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Transport orgs seek to ease speeding criteria

Traffic safety and advocacy groups Liikenneturva and Autoliitto have proposed a change in Finland’s threshold for issuing serious speeding violations on motorways. They say the current system, that hands out hefty penal fees for infractions 20 kilometres over the limit, punishes inadvertent speeders unduly.

Kuvassa vanhempi konstaapeli Aki Kallio mittaa tutkalla nopeuksia
Finnish police measure driving speeds using radar guns and automatic traffic surveillance equipment. Image: Kalle Niskala / Yle

Two of Finland’s leading automotive groups, the road safety council Liikenneturva and the motorists’ association Autoliitto, have suggested that the upper limit for issuing less-expensive petty speeding fines on motorways be increased from 20 to 30 kilometres per hour. This way, more speeding offenses could be dealt with by issuing a spot fine, and only speeders found driving in excess of 30 kilometres per hour over the speed limit would face a summary penal fine. 

Liikenneturva says the proposed reform would improve road traffic safety. 

“On motorways with high speed limits in particular, the upper limit for issuing less stringent spot fees could be raised to infractions of more than 30 kilometres,” says the road safety group’s Anna-Liisa Tarvainen. “It’s effective because it would allow for enhanced traffic monitoring, requiring less personnel resources from the police. This efficiency would in turn improve traffic safety.”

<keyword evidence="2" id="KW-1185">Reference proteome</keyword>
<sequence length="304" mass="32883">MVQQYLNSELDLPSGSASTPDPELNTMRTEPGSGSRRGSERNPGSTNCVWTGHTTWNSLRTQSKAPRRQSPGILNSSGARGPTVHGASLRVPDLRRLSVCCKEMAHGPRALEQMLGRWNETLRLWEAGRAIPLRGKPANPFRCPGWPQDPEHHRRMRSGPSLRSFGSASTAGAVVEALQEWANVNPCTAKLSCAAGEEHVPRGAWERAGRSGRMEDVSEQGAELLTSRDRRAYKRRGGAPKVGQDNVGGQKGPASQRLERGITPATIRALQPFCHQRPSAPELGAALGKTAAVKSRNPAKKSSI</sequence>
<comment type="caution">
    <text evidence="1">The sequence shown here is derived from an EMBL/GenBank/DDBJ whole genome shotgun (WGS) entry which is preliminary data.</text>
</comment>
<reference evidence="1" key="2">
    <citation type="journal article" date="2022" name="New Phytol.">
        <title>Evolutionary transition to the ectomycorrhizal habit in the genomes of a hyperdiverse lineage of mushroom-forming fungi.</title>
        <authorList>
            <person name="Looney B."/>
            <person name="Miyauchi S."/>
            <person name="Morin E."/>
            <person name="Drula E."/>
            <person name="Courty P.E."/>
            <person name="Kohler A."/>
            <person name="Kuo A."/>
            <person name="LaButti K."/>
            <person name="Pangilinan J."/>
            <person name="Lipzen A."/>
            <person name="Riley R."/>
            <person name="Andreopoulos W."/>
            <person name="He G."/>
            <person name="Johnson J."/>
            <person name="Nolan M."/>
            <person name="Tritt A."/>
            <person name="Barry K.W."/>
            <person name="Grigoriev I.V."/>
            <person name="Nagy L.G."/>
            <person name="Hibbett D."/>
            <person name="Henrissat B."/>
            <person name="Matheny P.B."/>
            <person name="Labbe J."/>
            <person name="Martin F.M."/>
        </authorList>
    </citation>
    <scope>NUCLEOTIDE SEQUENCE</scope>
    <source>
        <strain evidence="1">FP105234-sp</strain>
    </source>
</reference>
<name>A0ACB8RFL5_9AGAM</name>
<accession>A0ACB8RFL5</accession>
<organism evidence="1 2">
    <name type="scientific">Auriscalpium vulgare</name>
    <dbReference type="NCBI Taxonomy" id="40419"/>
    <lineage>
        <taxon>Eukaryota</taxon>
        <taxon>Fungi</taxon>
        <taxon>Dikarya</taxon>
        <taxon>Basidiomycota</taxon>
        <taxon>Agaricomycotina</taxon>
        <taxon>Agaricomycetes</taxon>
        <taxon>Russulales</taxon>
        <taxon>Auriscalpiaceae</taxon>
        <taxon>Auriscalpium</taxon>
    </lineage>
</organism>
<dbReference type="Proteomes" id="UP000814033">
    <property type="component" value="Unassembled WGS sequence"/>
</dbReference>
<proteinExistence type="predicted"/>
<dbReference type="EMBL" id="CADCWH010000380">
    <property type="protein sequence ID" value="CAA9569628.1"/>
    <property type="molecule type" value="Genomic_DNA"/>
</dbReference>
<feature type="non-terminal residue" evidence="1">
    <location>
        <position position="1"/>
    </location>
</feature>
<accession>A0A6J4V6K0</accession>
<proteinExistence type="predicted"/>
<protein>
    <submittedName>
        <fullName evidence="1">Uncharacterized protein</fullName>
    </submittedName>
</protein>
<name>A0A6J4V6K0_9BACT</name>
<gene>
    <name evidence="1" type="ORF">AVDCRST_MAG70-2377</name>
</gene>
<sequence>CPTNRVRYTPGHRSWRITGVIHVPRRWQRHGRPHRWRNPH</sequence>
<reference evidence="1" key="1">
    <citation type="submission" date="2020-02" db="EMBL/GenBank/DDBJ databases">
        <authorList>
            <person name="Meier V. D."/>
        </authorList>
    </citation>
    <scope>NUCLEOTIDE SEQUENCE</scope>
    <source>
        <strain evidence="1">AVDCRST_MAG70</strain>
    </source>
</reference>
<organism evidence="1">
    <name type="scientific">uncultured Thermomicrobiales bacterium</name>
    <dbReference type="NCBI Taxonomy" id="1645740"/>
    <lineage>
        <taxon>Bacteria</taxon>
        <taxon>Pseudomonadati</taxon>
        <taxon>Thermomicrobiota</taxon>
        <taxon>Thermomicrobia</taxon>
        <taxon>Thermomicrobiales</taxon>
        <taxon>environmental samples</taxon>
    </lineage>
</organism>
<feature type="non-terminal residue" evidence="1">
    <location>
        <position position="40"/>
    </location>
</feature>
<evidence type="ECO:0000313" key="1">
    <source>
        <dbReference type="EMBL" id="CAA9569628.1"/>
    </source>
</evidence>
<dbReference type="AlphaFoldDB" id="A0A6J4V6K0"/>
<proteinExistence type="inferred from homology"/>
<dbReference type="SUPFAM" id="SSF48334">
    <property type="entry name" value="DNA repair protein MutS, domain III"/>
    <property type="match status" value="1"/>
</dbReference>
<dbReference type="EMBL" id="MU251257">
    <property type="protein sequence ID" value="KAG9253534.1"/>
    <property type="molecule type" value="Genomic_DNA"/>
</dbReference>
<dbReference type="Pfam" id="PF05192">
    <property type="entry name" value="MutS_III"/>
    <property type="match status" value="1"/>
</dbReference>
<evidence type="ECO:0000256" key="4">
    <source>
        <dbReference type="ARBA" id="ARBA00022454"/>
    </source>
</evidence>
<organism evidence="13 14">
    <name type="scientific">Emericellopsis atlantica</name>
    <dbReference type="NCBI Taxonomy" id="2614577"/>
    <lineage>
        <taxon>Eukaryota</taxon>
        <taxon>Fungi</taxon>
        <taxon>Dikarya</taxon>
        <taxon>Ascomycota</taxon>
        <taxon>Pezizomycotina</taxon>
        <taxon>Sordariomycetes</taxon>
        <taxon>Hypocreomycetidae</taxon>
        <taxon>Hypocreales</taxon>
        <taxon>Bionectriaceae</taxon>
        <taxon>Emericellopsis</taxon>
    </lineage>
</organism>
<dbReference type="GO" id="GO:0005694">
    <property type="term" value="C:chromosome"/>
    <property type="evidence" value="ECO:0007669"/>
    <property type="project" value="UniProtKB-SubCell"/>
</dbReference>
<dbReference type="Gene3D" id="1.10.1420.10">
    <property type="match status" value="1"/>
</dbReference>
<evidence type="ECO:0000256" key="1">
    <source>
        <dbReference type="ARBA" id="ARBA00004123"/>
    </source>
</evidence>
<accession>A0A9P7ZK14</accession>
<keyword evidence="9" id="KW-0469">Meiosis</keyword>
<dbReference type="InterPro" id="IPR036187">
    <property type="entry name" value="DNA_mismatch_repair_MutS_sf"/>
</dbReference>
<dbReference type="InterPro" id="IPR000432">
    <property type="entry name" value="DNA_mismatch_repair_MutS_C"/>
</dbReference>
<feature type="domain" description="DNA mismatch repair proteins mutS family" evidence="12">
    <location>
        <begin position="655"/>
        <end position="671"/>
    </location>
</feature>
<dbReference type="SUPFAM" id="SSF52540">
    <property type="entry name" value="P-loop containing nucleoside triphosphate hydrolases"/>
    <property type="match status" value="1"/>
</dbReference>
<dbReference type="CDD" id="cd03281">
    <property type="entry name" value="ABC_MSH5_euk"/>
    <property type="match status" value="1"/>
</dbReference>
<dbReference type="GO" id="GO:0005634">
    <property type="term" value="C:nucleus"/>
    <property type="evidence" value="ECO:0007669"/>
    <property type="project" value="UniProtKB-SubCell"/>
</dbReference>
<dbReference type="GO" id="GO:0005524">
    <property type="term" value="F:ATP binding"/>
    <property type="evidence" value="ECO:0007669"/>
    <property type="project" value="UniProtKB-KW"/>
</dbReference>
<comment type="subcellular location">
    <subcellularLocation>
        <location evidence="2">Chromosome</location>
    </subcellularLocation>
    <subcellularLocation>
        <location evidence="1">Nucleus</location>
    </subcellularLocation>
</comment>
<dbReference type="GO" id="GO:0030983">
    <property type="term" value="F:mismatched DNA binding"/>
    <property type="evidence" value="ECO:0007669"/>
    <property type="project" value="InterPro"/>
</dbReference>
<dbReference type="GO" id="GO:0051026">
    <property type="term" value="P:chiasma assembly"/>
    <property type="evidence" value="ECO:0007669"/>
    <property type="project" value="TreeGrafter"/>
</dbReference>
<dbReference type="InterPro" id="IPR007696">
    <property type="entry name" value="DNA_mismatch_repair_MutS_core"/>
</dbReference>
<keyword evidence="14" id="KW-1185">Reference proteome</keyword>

The motorists’ association Autoliitto hopes the change would eliminate “accidental speeding incidents” in areas where the speed limit changes from 100 to 80 kilometres per hour, a transition that proves costly for many drivers if they fail to notice it in time. For example, if a driver is going 101 and enters an 80 zone unawares, a speed camera might snap a picture at 21 kilometres per hour over the speed limit, placing the violation in the more costly penal fee category at present.

Unfair fines

Autoliitto feels the current practice punishes the motorist unfairly when a change in the speed limit goes unnoticed.

“The quandary comes when the violation falls under the system of summary penal fees, as the fine may end up being several times what it would have been due to just one kilometre’s difference. By increasing the limit for the higher fines to 30 kilometres, errors due to driver mistakes like this would be eliminated,” says the association’s CEO Pasi Nieminen.

Both organisations say that fines in Finland should be tiered to coincide with the speeding offence. For major speeding violations, there should be hefty fines; for smaller incidents, the fines could be smaller. Finland’s government has proposed no changes to the thresholds determining the severity of speed limit offenses, but they do suggest raising the maximum spot fine to close to 300 euros.

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